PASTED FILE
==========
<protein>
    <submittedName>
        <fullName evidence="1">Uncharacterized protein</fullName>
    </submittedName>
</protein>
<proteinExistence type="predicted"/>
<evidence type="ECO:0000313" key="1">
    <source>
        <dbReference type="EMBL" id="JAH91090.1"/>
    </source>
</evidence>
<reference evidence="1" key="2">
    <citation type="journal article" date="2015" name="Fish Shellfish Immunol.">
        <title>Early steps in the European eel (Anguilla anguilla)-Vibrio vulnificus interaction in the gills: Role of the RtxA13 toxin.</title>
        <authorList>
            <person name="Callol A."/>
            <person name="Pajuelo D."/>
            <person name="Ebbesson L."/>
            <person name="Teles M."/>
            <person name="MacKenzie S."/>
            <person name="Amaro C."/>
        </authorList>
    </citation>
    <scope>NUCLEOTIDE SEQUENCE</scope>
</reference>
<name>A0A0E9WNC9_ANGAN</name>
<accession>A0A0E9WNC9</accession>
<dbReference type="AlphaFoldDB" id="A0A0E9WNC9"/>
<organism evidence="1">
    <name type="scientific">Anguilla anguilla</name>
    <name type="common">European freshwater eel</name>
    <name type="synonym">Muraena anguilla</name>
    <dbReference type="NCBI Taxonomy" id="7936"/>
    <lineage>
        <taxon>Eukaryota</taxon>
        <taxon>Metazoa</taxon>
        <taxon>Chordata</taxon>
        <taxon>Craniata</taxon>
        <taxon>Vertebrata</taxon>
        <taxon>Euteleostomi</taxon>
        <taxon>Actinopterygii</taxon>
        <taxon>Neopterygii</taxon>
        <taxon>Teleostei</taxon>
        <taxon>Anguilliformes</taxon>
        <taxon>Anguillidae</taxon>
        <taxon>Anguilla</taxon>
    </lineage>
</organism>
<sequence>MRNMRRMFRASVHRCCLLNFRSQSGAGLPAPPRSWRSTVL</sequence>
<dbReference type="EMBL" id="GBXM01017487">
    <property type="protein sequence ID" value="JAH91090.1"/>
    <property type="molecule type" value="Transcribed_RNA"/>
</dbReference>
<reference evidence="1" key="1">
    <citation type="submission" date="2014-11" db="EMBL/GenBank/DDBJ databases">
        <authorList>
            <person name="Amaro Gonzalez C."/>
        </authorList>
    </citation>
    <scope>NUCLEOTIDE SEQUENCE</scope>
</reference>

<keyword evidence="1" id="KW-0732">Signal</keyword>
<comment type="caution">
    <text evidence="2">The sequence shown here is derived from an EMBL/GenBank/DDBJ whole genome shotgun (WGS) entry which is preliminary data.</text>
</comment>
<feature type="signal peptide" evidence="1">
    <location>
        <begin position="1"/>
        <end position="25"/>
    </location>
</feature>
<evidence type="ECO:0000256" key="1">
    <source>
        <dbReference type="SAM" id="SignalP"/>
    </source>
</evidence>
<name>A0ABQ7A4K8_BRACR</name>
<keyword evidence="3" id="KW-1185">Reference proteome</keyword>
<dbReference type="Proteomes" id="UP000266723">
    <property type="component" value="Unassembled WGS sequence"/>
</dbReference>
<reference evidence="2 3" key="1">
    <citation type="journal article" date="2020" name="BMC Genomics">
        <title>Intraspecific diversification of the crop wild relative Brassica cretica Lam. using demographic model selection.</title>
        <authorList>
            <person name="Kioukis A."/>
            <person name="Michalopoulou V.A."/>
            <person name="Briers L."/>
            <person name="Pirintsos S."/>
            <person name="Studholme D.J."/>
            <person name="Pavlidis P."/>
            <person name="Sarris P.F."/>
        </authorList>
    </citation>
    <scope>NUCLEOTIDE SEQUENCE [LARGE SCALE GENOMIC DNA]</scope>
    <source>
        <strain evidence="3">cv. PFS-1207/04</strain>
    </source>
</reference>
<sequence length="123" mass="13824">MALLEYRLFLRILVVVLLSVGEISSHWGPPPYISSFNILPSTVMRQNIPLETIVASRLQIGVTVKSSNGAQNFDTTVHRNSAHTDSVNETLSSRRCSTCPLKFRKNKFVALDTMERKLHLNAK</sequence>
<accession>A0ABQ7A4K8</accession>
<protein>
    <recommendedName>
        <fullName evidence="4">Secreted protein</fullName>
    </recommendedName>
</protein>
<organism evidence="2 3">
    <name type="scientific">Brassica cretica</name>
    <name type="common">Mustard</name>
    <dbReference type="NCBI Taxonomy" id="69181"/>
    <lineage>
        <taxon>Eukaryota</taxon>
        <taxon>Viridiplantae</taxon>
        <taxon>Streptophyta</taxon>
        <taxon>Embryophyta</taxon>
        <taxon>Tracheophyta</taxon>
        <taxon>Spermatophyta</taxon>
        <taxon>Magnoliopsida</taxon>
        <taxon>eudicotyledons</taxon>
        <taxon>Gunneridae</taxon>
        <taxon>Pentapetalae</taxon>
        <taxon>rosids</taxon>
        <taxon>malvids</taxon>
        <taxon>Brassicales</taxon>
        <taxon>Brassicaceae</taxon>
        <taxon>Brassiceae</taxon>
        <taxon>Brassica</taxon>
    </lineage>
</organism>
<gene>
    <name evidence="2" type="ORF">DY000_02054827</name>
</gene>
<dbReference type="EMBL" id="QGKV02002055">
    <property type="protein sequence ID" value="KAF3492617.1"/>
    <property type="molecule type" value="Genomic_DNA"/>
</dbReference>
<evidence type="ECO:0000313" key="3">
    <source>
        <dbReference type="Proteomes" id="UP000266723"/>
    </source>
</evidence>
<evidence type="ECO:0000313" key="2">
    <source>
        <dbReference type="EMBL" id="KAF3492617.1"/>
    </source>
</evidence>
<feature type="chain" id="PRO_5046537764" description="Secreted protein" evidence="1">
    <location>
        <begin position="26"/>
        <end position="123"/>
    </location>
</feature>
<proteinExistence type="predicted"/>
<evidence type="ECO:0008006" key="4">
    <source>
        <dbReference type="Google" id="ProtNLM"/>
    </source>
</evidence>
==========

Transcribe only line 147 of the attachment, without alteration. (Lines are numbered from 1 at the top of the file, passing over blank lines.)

<feature type="chain" id="PRO_5046537764" description="Secreted protein" evidence="1">